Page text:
“Making Available” as Copyright Infringement–Capitol v. Thomas
By Ethan Ackerman
Capitol v. Thomas has been widely covered (even simul-blogged) as the first RIAA copyright lawsuit against an individual P2P downloader to reach a jury trial. But, to poorly paraphrase Stephen Sondheim, “a funny thing happened on the way to the jury room…” Despite all the trial theatrics and pre-trial preparations and motions, both sides’ counsel and the judge forgot to decide on the relevant law until the last minute.
Jury instructions are statements of law given to juries so they can apply “the law” to the facts they just heard and saw during the trial to come to a decision. The instructions are decided by the judge with the input of both counsel. Since jury instructions are just “legal” issues controlled by a judge, ideally there will be no disagreement over them at trial, as “legal” issues can usually be decided by various pre-trial motions. But in reality, jury instructions are often the focus of continuing disagreements and are fertile grounds for appeal. With marked protests from counsel and last-minute-reversals by the judge, the jury instructions in this case looks to be no exception.
The legal dispute focuses on whether “making available” an electronic file constitutes an infringement of the Copyright Act’s exclusive “distribution” right, independent of any other copying. The Copyright Act prohibits illegal “copying” and illegal “distribution,” but is mostly silent as to what constitutes distribution of an electronic file and whether “making available” a file electronically is enough to infringe that right. Complicating the issue is history — the right was written into the Copyright Act at a time when distribution necessarily did require a transfer or copying of some physical object. This blog has tackled the legal issue before (see here and here and here), and the issue doesn’t look like it’s going away any time soon. The “making available” issue is being similarly litigated in several other P2P infringement cases and has implications for emerging technology products such as satellite radio and remote DVRs. As a result, this case is just the latest addition to an increasingly crowded horserace of pending cases wrestling with the “making available” issue.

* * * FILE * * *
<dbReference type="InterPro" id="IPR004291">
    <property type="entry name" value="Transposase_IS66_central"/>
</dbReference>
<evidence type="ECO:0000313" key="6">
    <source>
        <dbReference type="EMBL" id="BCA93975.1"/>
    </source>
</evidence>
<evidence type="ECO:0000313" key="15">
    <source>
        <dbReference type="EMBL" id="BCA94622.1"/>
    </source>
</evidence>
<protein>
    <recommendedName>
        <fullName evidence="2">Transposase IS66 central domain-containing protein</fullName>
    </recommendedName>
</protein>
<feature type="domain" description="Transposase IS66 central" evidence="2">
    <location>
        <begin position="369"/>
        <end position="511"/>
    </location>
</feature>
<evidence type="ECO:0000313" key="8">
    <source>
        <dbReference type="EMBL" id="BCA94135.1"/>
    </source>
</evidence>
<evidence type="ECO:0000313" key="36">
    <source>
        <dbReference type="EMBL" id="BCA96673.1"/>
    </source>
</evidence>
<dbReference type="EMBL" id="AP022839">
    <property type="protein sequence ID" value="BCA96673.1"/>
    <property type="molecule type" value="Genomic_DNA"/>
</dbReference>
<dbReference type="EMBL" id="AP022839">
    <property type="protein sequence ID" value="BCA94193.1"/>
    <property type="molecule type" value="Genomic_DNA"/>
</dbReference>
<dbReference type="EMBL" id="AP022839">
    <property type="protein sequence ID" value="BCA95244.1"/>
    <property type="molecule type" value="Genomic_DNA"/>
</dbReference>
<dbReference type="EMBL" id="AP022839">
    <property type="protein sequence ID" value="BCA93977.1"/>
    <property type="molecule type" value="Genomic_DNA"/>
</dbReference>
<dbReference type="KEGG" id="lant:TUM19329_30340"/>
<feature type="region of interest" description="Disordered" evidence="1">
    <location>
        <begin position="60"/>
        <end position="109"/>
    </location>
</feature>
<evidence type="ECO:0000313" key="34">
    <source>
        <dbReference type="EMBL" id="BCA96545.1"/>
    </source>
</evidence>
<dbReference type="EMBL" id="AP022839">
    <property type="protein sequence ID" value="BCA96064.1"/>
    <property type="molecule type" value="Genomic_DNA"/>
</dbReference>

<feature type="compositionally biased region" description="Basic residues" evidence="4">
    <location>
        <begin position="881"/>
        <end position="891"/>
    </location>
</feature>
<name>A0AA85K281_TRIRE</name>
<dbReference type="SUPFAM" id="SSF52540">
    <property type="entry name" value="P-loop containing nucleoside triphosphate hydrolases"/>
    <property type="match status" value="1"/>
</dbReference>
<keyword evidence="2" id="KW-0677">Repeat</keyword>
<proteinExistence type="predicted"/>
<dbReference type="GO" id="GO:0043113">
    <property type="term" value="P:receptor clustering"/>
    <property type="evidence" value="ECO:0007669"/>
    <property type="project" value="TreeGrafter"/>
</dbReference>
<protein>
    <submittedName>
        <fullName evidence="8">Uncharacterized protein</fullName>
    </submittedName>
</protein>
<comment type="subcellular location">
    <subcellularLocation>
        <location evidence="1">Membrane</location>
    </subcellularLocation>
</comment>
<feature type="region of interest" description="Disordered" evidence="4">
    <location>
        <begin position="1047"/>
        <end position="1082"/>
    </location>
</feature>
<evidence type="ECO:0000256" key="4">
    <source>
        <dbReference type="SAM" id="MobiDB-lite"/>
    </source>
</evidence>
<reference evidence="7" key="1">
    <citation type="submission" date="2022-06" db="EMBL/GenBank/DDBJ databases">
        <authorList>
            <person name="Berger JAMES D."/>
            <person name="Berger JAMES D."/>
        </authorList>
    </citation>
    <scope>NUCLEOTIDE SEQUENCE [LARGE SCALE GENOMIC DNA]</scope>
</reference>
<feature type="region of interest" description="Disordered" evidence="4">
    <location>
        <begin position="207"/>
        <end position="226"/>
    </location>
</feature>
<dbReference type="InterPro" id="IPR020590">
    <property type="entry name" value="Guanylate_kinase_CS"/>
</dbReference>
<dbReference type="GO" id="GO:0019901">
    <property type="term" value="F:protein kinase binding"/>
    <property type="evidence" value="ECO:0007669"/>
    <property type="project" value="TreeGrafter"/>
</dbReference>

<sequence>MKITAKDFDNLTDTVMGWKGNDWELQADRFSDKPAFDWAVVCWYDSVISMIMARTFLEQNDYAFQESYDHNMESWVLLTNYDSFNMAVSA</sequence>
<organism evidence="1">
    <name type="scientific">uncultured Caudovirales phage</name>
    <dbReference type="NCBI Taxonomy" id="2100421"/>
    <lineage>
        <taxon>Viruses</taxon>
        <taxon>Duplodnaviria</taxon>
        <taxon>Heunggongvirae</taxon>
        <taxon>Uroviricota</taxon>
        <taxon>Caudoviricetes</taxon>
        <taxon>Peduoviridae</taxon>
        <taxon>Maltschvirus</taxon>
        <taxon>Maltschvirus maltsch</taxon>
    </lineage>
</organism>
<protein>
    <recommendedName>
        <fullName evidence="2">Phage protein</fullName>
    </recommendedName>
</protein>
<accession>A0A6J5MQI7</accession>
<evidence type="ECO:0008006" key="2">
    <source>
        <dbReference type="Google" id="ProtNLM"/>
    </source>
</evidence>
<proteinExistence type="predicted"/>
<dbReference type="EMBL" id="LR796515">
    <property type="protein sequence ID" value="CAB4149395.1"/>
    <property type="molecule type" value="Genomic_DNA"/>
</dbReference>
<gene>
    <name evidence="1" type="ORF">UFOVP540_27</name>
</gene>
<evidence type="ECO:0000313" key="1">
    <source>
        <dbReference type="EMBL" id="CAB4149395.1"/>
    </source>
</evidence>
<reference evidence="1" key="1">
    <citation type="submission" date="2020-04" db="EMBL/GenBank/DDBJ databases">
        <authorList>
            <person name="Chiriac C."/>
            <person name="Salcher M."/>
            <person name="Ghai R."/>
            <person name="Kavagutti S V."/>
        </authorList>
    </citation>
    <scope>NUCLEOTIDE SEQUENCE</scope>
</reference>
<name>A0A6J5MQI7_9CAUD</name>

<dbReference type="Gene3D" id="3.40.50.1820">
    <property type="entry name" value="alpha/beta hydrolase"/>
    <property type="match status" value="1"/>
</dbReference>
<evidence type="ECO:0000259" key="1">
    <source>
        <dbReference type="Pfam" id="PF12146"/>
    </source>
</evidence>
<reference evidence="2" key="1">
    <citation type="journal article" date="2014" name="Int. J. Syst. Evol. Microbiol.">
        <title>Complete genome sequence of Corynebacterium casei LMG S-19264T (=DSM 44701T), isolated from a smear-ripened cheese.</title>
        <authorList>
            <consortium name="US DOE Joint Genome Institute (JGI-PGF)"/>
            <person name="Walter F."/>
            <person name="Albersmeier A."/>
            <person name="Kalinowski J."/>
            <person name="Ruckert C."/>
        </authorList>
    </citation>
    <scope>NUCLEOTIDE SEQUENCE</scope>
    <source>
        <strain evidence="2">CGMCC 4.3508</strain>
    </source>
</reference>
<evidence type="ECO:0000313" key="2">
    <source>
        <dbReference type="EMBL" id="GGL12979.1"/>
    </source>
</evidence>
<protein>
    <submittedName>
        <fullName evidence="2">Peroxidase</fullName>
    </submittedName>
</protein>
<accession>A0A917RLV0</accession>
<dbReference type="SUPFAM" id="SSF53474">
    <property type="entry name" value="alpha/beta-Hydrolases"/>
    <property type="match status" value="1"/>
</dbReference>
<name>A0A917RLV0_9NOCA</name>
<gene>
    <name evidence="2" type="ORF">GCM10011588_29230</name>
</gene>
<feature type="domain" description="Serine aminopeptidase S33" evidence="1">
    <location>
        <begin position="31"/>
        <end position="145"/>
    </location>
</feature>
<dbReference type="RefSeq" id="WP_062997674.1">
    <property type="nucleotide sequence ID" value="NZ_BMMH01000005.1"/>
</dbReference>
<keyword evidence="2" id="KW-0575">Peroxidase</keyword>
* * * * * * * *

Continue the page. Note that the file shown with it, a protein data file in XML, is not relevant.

10/4 UPDATE: Using the disputed “making available” jury instructions, the Duluth jury returned a verdict in favor of Capitol records and its co-plaintiffs, finding Ms. Thomas infringed the 24 files in dispute. The jury assessed a total of $222,000 in damages. The defendant’s attorney was quoted as saying that amount will increase with the inclusion of plaintiffs’ attorneys’ fees, an amount he stated (contrary to fairly clear and controlling law) “are automatically awarded such judgments under copyright law.” Although no major news coverage I could find has addressed the defendant’s intention to appeal or seek a verdict reversal, an admittedly interested legal blog predicts both will shortly follow.
UPDATE 2 (from Eric): Ethan gets some nice coverage and makes some interesting points in this Internet News article.
UPDATE 3 (from Eric): According to Wired, the jury may have found her guilty even with a different jury instruction because they thought she was a “liar.”